Rifle's government affairs coordinator of five years is leaving his post in December to take a job with the Front Range city of Littleton.
Mike Braaten will become Littleton's deputy city manager early next year, and he said the job will involve many of the same responsibilities he took on during his time in Rifle.
"It will involve seeking grants, acquisition and management, community relations, and state government relations," he said. "My wife has also been commuting to Grand Junction for the last year for work, and has been interested in moving back to the Front Range."
During his time in Rifle, Braaten secured and managed many grants for the city, including an $806,000 federal transportation planning grant and grants for several renewable energy projects.
He also worked with a coalition of city government officials from across the state to increase the share of federal mineral lease payments granted to local governments. Such payments are meant to offset the impacts of oil and gas drilling.
"We were able to make the formula more favorable to the communities where the natural gas is coming from," he said.
Braaten also instituted the Rifle Bucks program, an effort to boost the local economy by issuing currency that could be used only at local businesses during the holiday shopping season.
Yet Braaten said he is most proud of advocating for Rifle at the state level.
"A lot of what we've done is being able to increase people's knowledge of Rifle on the Front Range, obtain some notoriety for the community and everything they are doing," he said.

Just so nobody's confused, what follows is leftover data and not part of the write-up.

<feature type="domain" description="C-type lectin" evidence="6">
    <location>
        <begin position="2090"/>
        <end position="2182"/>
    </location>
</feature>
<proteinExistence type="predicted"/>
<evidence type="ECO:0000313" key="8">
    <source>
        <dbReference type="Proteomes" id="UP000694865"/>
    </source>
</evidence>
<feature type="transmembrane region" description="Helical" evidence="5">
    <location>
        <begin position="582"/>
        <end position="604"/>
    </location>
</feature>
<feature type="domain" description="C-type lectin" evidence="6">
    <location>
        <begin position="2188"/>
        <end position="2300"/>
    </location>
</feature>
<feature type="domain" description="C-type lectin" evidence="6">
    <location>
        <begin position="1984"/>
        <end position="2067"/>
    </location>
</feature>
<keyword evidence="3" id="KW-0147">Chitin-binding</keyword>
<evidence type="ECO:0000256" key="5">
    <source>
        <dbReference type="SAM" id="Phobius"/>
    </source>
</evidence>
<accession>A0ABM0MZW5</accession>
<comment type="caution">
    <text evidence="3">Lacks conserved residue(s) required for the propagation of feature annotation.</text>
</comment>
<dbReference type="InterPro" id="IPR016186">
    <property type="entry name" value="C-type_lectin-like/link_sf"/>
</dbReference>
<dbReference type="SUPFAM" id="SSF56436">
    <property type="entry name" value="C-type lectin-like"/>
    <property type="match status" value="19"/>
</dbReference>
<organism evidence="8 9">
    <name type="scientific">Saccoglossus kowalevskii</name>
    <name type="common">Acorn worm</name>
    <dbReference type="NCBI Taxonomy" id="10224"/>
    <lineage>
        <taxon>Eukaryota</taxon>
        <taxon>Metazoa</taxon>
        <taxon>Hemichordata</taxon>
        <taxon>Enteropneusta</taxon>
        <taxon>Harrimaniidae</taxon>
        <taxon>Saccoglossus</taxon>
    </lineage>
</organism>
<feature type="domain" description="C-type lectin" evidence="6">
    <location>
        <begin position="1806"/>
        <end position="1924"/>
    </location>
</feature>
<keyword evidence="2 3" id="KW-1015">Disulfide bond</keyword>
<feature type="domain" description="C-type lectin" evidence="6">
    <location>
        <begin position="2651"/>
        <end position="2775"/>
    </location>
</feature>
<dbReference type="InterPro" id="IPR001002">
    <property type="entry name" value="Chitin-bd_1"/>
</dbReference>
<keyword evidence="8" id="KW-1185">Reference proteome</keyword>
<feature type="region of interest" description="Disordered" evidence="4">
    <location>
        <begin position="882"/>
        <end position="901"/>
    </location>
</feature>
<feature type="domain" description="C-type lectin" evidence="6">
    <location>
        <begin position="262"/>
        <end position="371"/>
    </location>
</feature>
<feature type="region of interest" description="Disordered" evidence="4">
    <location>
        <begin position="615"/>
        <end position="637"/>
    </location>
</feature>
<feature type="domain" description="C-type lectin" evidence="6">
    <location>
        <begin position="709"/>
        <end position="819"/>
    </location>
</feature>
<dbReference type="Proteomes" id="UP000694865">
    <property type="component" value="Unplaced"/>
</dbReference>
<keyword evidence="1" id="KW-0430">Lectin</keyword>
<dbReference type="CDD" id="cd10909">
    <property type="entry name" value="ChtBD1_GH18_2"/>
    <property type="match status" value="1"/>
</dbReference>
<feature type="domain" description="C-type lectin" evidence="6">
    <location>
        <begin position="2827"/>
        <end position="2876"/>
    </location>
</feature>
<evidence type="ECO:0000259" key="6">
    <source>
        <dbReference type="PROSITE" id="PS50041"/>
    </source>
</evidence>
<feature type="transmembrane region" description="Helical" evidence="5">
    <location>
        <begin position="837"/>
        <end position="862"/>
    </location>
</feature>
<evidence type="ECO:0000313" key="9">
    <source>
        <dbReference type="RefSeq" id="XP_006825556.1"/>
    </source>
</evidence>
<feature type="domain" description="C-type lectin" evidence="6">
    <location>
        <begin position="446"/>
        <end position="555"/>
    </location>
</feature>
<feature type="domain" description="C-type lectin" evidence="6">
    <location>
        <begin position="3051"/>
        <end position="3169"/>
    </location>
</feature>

As registered lobbyist, Braaten once worked for the Colorado Municipal League, a group that lobbies state government on behalf of local interests.
And according to Rifle City Manager John Hier, inter-governmental relations was an area where Braaten excelled.
"He was very good at being a liaison between the city and other forms of government," Hier said. "He has done a terrific job for the city."
Hier said he will meet soon with the Rifle City Council to discuss replacing Braaten, who was paid close to $90,000 per year by the city.
"I think its going to be a bit of a task to find someone with the same qualifications," Hier said.
Although he looks forward to getting back to the Front Range, Braaten said he will miss Rifle's small-town atmosphere, as well as the access to nature that living here provides.
"We'll still have that, it will just be a little bit longer of a drive," he said.